IMG_2587Sex is a common source of anxiety for many couples. Plagued by the world of “shoulds” that permeates our mindsets regarding love and relationships, most people carry a host of unrealistic expectations into their sex lives.When sex fails to live up to the impossible ideal, you may assume that there’s something wrong with your relationship or that you’re with the wrong partner. “Sex should be effortless,” the media says. “You should have wild chemistry right from the start,” Hollywood espouses. These are among the many lies that seep into our consciousness and can have a deleterious effect on our sex lives.

The truth is that sex is complicated. It touches on our most vulnerable places in every area of self: emotional, psychological, physical, and spiritual. Few people begin their relationships with a clean slate but arrive with negative experiences around sex, early trauma, and/or erroneous beliefs that color their sexuality. The bedroom is often the place where the past collides with the present, so it would make sense that it isn’t always the smoothest ride. If you struggle with sex, you’re far from alone, and the following touchstones can help you navigate these tender places with more gentleness, honesty, and compassion.

1. Communicate Sensitively

I can’t tell you the number of clients who have said to me, “I don’t like kissing my partner because his kisses are too wet but I don’t want to say anything because I don’t want to hurt his feelings.” Since avoiding kissing can also hurt his feelings, I encourage my clients to sensitively communicate how they feel.” Without fail, the partner is grateful that she’s spoken up and the entire relationship can shift from this one simple change.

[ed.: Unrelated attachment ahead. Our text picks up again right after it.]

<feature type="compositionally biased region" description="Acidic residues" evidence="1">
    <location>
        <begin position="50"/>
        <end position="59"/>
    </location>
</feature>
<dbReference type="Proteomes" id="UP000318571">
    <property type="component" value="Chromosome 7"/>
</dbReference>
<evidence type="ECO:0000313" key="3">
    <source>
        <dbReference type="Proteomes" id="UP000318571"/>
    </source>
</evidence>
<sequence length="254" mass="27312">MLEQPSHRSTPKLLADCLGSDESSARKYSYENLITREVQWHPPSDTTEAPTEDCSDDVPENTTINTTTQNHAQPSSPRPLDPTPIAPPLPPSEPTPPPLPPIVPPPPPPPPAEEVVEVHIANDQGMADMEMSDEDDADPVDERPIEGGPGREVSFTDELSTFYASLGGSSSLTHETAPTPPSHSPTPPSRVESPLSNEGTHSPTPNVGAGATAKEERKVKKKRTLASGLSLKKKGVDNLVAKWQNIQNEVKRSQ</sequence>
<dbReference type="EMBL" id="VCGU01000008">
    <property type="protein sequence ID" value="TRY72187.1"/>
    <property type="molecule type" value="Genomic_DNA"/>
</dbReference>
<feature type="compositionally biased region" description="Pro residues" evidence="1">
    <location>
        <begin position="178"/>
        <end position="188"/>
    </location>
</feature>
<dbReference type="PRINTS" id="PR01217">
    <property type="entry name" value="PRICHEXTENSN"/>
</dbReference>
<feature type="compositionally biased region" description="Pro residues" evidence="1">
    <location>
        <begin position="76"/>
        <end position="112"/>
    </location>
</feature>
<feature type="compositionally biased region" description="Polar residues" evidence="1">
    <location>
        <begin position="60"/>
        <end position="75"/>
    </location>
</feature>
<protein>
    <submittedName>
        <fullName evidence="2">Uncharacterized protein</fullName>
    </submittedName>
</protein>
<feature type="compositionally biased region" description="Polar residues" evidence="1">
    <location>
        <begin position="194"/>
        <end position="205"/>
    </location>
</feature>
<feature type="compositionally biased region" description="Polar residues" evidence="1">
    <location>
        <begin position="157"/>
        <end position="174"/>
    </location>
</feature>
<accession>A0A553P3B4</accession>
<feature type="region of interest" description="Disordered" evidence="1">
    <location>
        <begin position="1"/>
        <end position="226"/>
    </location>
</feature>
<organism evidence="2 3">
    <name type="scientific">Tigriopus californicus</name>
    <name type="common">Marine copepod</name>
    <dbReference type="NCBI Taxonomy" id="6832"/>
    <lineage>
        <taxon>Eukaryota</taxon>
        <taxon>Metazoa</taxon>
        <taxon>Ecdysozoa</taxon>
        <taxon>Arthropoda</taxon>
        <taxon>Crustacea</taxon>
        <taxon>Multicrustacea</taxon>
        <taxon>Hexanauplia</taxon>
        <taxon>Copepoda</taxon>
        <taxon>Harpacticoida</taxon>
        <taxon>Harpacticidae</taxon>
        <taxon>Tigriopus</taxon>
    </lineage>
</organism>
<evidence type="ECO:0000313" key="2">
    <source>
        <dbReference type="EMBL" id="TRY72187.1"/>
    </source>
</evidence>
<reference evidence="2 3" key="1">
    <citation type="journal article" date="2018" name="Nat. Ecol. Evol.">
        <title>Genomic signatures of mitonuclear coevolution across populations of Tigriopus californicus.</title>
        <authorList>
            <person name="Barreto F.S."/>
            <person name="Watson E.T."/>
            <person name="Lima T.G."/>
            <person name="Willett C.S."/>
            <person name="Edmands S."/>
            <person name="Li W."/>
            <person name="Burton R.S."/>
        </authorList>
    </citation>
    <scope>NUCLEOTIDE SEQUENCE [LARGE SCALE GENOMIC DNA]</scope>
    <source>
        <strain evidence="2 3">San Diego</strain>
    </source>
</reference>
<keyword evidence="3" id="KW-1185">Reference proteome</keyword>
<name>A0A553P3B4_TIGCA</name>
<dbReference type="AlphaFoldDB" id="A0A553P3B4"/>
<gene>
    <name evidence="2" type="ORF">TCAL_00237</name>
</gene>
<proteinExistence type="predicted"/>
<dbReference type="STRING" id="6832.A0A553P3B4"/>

Likewise, if your partner is going too fast, for example, it’s okay to say, “Slow down, honey.” The key is to communicate gently and with love and keep in mind that sex is just as vulnerable for your partner as it is for you.

2. Take the Pressure Off of Frequency

Our culture says that you must be having sex 2-3 times a week to qualify for the healthy sex life category. Past the initial honeymoon stage, very few couples actually have sex 2-3 times a week, especially when children enter the picture. If the frequency of your sexual encounters works for you, then it’s healthy for your relationship. As there’s usually a high-drive and a low-drive partner, it’s not likely that your needs will align perfectly. This is where communication comes in, where you both sensitively work to attend to the others’ needs. It may seem impossible when needs are radically different, but in the pool of loving communication and intention nothing is impossible.

3. Focus on Connection Instead of Outcome

We are an outcome-obsessed culture, and when it comes to sex that means that we place a very high premium on intercourse and orgasms. The truth is that a great sex life isn’t dependent on intercourse and orgasms and when we focus too much on the end result we lose connection to the process.

There are two interwoven rivers of feeling during sex: connection and sensation. When you focus only on sensation, it’s easy to disconnect from the emotional connection and become single-mindedly focused on orgasm. For many women, having an orgasm requires so much focus, including closing their eyes and escaping into fantasy, that they almost forget who they’re having sex with! While there’s no problem with this, it can also be satisfying to open your eyes – both literally and metaphorically – and bring your attention back to the emotional connection with your partner.

4. Notice and Name Your Walls

We all have walls around our  bodies and hearts; it’s part of being human and it’s very easy for these walls to emerge around our sexuality because it’s one of our move vulnerable areas. When these walls arises, the most common response is to try to ignore them. But if you find the courage to say to your partner, “My wall is up and I need your help crossing over it,” miracles can happen.